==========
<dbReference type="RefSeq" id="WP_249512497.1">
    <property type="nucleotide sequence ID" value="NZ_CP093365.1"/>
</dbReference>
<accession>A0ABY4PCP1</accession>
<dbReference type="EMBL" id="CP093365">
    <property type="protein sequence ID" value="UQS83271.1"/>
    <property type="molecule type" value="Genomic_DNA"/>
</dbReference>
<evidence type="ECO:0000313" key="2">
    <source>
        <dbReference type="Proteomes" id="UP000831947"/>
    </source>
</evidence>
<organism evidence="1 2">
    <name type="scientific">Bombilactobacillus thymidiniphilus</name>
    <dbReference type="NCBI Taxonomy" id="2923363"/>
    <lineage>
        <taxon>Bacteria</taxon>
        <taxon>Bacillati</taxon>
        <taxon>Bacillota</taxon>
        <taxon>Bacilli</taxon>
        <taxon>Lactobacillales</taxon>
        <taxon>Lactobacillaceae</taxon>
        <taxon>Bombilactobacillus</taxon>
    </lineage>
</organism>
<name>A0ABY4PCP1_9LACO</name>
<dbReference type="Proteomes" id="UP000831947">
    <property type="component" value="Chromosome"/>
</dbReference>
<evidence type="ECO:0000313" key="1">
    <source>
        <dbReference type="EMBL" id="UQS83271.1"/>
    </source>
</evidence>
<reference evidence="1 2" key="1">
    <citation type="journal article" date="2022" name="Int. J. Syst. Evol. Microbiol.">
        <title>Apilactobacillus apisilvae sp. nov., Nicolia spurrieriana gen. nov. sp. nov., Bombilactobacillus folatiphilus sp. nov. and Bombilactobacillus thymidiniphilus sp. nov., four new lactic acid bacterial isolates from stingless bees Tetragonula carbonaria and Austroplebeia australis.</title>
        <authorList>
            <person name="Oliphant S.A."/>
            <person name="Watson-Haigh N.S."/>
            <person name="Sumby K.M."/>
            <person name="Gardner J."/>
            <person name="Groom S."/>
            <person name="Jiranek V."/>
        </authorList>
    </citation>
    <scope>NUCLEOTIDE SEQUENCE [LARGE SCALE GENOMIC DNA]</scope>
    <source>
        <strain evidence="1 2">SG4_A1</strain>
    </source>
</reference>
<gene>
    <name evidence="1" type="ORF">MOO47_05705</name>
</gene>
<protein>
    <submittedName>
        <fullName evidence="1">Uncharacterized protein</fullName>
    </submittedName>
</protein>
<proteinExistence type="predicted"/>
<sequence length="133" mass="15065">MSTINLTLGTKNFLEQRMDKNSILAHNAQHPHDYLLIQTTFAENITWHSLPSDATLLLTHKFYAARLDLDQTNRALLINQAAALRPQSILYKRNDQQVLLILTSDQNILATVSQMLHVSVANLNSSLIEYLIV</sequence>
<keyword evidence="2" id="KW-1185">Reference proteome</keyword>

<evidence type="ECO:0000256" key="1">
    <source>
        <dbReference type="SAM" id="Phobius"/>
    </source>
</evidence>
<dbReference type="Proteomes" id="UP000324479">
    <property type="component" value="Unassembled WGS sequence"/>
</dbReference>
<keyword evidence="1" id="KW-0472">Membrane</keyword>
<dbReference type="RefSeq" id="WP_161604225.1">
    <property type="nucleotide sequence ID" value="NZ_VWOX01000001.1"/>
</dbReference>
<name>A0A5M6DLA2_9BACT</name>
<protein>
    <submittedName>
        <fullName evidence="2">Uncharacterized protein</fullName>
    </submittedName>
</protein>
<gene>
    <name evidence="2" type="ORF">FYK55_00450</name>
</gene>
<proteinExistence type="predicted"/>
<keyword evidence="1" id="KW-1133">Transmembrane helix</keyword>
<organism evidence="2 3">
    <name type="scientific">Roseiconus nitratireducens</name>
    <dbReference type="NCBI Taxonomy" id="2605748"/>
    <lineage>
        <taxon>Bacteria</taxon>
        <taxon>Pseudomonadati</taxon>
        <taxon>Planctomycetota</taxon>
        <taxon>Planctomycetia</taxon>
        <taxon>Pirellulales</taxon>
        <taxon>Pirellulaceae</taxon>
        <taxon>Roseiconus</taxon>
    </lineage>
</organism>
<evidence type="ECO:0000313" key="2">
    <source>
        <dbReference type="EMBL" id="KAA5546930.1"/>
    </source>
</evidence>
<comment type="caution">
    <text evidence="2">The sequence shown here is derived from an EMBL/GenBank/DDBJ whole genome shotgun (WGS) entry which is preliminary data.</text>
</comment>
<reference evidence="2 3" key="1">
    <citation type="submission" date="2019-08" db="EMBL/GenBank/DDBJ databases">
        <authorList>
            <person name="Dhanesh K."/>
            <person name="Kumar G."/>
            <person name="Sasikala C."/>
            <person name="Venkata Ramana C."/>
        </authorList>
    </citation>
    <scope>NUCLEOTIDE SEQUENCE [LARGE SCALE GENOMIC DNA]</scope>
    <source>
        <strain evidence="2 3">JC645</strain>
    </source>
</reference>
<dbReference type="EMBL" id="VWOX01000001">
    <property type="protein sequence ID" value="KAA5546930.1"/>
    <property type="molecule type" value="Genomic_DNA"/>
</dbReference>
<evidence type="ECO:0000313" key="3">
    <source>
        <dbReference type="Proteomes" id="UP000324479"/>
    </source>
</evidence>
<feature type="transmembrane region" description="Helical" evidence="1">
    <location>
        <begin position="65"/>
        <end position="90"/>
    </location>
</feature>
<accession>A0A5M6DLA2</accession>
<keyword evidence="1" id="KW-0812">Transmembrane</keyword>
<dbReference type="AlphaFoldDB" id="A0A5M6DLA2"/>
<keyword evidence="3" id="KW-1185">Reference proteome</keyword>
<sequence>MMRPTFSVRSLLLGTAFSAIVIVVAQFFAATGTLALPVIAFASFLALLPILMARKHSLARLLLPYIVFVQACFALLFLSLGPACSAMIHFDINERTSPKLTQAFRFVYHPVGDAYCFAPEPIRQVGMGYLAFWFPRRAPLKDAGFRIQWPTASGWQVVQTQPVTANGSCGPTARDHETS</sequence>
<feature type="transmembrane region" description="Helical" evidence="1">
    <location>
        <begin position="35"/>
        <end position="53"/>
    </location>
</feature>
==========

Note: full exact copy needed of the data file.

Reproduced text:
<dbReference type="RefSeq" id="WP_249512497.1">
    <property type="nucleotide sequence ID" value="NZ_CP093365.1"/>
</dbReference>
<accession>A0ABY4PCP1</accession>
<dbReference type="EMBL" id="CP093365">
    <property type="protein sequence ID" value="UQS83271.1"/>
    <property type="molecule type" value="Genomic_DNA"/>
</dbReference>
<evidence type="ECO:0000313" key="2">
    <source>
        <dbReference type="Proteomes" id="UP000831947"/>
    </source>
</evidence>
<organism evidence="1 2">
    <name type="scientific">Bombilactobacillus thymidiniphilus</name>
    <dbReference type="NCBI Taxonomy" id="2923363"/>
    <lineage>
        <taxon>Bacteria</taxon>
        <taxon>Bacillati</taxon>
        <taxon>Bacillota</taxon>
        <taxon>Bacilli</taxon>
        <taxon>Lactobacillales</taxon>
        <taxon>Lactobacillaceae</taxon>
        <taxon>Bombilactobacillus</taxon>
    </lineage>
</organism>
<name>A0ABY4PCP1_9LACO</name>
<dbReference type="Proteomes" id="UP000831947">
    <property type="component" value="Chromosome"/>
</dbReference>
<evidence type="ECO:0000313" key="1">
    <source>
        <dbReference type="EMBL" id="UQS83271.1"/>
    </source>
</evidence>
<reference evidence="1 2" key="1">
    <citation type="journal article" date="2022" name="Int. J. Syst. Evol. Microbiol.">
        <title>Apilactobacillus apisilvae sp. nov., Nicolia spurrieriana gen. nov. sp. nov., Bombilactobacillus folatiphilus sp. nov. and Bombilactobacillus thymidiniphilus sp. nov., four new lactic acid bacterial isolates from stingless bees Tetragonula carbonaria and Austroplebeia australis.</title>
        <authorList>
            <person name="Oliphant S.A."/>
            <person name="Watson-Haigh N.S."/>
            <person name="Sumby K.M."/>
            <person name="Gardner J."/>
            <person name="Groom S."/>
            <person name="Jiranek V."/>
        </authorList>
    </citation>
    <scope>NUCLEOTIDE SEQUENCE [LARGE SCALE GENOMIC DNA]</scope>
    <source>
        <strain evidence="1 2">SG4_A1</strain>
    </source>
</reference>
<gene>
    <name evidence="1" type="ORF">MOO47_05705</name>
</gene>
<protein>
    <submittedName>
        <fullName evidence="1">Uncharacterized protein</fullName>
    </submittedName>
</protein>
<proteinExistence type="predicted"/>
<sequence length="133" mass="15065">MSTINLTLGTKNFLEQRMDKNSILAHNAQHPHDYLLIQTTFAENITWHSLPSDATLLLTHKFYAARLDLDQTNRALLINQAAALRPQSILYKRNDQQVLLILTSDQNILATVSQMLHVSVANLNSSLIEYLIV</sequence>
<keyword evidence="2" id="KW-1185">Reference proteome</keyword>

<evidence type="ECO:0000256" key="1">
    <source>
        <dbReference type="SAM" id="Phobius"/>
    </source>
</evidence>
<dbReference type="Proteomes" id="UP000324479">
    <property type="component" value="Unassembled WGS sequence"/>
</dbReference>
<keyword evidence="1" id="KW-0472">Membrane</keyword>
<dbReference type="RefSeq" id="WP_161604225.1">
    <property type="nucleotide sequence ID" value="NZ_VWOX01000001.1"/>
</dbReference>
<name>A0A5M6DLA2_9BACT</name>
<protein>
    <submittedName>
        <fullName evidence="2">Uncharacterized protein</fullName>
    </submittedName>
</protein>
<gene>
    <name evidence="2" type="ORF">FYK55_00450</name>
</gene>
<proteinExistence type="predicted"/>
<keyword evidence="1" id="KW-1133">Transmembrane helix</keyword>
<organism evidence="2 3">
    <name type="scientific">Roseiconus nitratireducens</name>
    <dbReference type="NCBI Taxonomy" id="2605748"/>
    <lineage>
        <taxon>Bacteria</taxon>
        <taxon>Pseudomonadati</taxon>
        <taxon>Planctomycetota</taxon>
        <taxon>Planctomycetia</taxon>
        <taxon>Pirellulales</taxon>
        <taxon>Pirellulaceae</taxon>
        <taxon>Roseiconus</taxon>
    </lineage>
</organism>
<evidence type="ECO:0000313" key="2">
    <source>
        <dbReference type="EMBL" id="KAA5546930.1"/>
    </source>
</evidence>
<comment type="caution">
    <text evidence="2">The sequence shown here is derived from an EMBL/GenBank/DDBJ whole genome shotgun (WGS) entry which is preliminary data.</text>
</comment>
<reference evidence="2 3" key="1">
    <citation type="submission" date="2019-08" db="EMBL/GenBank/DDBJ databases">
        <authorList>
            <person name="Dhanesh K."/>
            <person name="Kumar G."/>
            <person name="Sasikala C."/>
            <person name="Venkata Ramana C."/>
        </authorList>
    </citation>
    <scope>NUCLEOTIDE SEQUENCE [LARGE SCALE GENOMIC DNA]</scope>
    <source>
        <strain evidence="2 3">JC645</strain>
    </source>
</reference>
<dbReference type="EMBL" id="VWOX01000001">
    <property type="protein sequence ID" value="KAA5546930.1"/>
    <property type="molecule type" value="Genomic_DNA"/>
</dbReference>
<evidence type="ECO:0000313" key="3">
    <source>
        <dbReference type="Proteomes" id="UP000324479"/>
    </source>
</evidence>
<feature type="transmembrane region" description="Helical" evidence="1">
    <location>
        <begin position="65"/>
        <end position="90"/>
    </location>
</feature>
<accession>A0A5M6DLA2</accession>
<keyword evidence="1" id="KW-0812">Transmembrane</keyword>
<dbReference type="AlphaFoldDB" id="A0A5M6DLA2"/>
<keyword evidence="3" id="KW-1185">Reference proteome</keyword>
<sequence>MMRPTFSVRSLLLGTAFSAIVIVVAQFFAATGTLALPVIAFASFLALLPILMARKHSLARLLLPYIVFVQACFALLFLSLGPACSAMIHFDINERTSPKLTQAFRFVYHPVGDAYCFAPEPIRQVGMGYLAFWFPRRAPLKDAGFRIQWPTASGWQVVQTQPVTANGSCGPTARDHETS</sequence>
<feature type="transmembrane region" description="Helical" evidence="1">
    <location>
        <begin position="35"/>
        <end position="53"/>
    </location>
</feature>